Rappahannock Station and Kelly’s Ford
Following the wild chase at Buckland Mills the Bristoe Campaign was essentially finished. By October 22nd the Confederate cavalry had retired behind the Rappahannock River. This would have been the final act but for one more seemingly poor decision by the Confederate command. General Lee, determined to leave offensive options open, opted to protect his pontoon bridge crossing at Rappahannock Station with a tete-de-pont. He explained the decision by stating;
“…it was deemed advantageous to maintain communication with the north bank; to threaten any flank movement the enemy might make above or below, and thus compel him to divide his forces, when it was hoped that an opportunity would be presented to concentrate on one or the other part.”
With this goal in mind Lee had his troops improve some old Federal works on the north bank into a line of rifle trenches. The south bank, over watching the crossing was similarly strengthened. The whole of the works were covered by 12 artillery piece; four in the tete-de-pont on the north shore and eight more in the works on the south shore. The responsibility for the defense of the crossing at Rappahannock Station and nearby Kelly’s Ford fell to Ewell’s Second Corps. Ewell alternated the divisions MG Jubal Early and MG Edward Johnson at Rappahannock Station, while MG Robert Rodes division covered Kelly’s Ford. The terrain at the ford did not lend itself to defense and only a delaying action was considered practical there.
When two columns of Federal troops began to move on November 6th Lee assumed the target to be Kelly’s Ford. Writing to Seddon on the 7th he identified the attack there as the primary effort and the move at Rappahannock Station as a “demonstration”. Discussing the rapid fall of Kelly’s Ford he added that it was “to be followed, I presume, by his main body.” The appearance of Companies B and C of the Engineer Battalion to throw a bridge at the ford seemed to validate this opinion. The span was in place by late afternoon. The action at Rappahannock Station seemingly amounted to little more than a severe artillery barrage that lasted for several hours. The gathered Union forces kept a respectful distance until about 1400. Then led by five companies of skirmishers from the 6th Maine (A, F, D, I, and C) the Federal line moved forward “about a half mile”. At 1430 they were ordered forward to drive back the enemy skirmishers. This was quickly accomplished with the loss of 1 killed and 5 wounded. Despite the increase of action in their front no further reinforcements were sent to the tete-de-pont, nor were they called back to the south side of the river.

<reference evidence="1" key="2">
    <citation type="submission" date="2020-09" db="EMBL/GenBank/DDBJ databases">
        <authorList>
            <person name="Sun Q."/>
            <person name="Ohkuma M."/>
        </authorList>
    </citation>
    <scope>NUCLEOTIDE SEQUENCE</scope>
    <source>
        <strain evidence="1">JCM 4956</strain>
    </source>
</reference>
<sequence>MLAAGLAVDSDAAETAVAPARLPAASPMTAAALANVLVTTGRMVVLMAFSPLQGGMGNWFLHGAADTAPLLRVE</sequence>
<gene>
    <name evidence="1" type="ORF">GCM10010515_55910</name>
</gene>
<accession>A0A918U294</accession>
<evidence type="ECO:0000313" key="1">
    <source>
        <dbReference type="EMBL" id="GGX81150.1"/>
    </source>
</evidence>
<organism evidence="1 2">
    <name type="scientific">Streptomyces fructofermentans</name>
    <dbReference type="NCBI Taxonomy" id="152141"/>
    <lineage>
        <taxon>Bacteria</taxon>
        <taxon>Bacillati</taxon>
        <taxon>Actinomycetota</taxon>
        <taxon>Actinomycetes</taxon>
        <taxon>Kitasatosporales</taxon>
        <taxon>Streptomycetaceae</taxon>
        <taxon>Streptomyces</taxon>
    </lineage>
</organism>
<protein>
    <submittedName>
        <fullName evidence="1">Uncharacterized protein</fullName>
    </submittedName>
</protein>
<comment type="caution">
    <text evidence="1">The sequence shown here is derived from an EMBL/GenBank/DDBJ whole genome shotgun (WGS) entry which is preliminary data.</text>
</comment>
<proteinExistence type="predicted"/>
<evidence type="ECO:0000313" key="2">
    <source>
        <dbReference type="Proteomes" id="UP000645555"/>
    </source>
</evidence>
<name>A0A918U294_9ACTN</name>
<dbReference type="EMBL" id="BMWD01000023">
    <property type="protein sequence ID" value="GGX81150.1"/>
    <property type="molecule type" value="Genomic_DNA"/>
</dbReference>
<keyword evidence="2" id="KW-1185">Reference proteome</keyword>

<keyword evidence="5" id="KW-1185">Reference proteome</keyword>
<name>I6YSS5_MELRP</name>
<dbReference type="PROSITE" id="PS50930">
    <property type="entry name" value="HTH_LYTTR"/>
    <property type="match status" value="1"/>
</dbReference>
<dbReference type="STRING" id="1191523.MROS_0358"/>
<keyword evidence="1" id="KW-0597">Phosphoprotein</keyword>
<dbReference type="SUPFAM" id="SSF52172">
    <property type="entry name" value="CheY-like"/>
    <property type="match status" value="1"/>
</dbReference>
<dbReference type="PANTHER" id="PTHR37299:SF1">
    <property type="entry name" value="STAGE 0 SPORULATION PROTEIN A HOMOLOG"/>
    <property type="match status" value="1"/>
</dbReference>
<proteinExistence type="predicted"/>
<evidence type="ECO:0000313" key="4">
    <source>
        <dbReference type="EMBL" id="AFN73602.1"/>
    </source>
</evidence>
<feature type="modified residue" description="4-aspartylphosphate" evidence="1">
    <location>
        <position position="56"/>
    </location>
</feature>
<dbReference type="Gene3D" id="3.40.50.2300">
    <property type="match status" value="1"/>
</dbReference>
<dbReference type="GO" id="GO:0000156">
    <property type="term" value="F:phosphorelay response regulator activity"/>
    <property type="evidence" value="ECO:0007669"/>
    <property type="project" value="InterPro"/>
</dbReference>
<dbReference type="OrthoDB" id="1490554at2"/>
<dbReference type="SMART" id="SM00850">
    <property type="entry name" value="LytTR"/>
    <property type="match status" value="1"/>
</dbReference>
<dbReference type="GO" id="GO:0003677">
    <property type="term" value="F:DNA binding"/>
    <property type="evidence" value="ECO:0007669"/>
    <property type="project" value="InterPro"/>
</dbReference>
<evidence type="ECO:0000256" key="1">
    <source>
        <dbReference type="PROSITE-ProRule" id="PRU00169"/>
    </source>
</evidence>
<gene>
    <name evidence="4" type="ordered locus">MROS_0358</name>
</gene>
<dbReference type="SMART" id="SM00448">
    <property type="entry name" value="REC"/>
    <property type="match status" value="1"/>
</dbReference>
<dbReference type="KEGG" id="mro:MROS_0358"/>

As the coming darkness threatened to end activity for the day the Union commanders decided to try an double up on their success at Kelly’s Ford. The skirmishers were strengthened by the remainder of the regiment (6th Maine) and the addition of the 5th Wisconsin to the skirmish line. When the order “forward, double quick ” was issued the Mainers raised “wild cheers” and closed on the Confederate rifle pits with fixed bayonets and uncapped weapons. Subjected to “heavy fire of musketry and artillery” as they crossed the open area in front of the enemy works they suffered casualties with “fearful rapidity.” But they did not stop or even pause to fire a volley until they mounted the parapets and “engaged the enemy in a hand to hand combat.” The shock value of the sudden rush and ferocity of the fight caused the Confederate forces there (BG Harry Hays Louisiana Brigade and three regiments of COL Archibald Godwin’s North Carolina Brigade of MG Jubal Early’s Division) to give way. The 6th was joined in the trenches by the 5th Wisconsin and the Confederates, finally realizing the growing strength of the Union forces opposing them would soon crush them, rushed for the single strand of escape – the pontoon bridge. But it was too late. The units comprising the main line had closed around the enemy cutting off the escape. The trapped Confederates began to throw down their weapons and surrender in droves. Some made a swim for safety but of the approximately 2000 defenders on the north side of the river over 1600 were either killed or became prisoners. The unbelievably bold assault of the 6th Maine was dearly paid for. The regiments suffered 139 casualties (38K and 101 w) out of 321 present. Only the 5th Wisconsin equaled any more than half that total with 59 casualties (10k and 49w).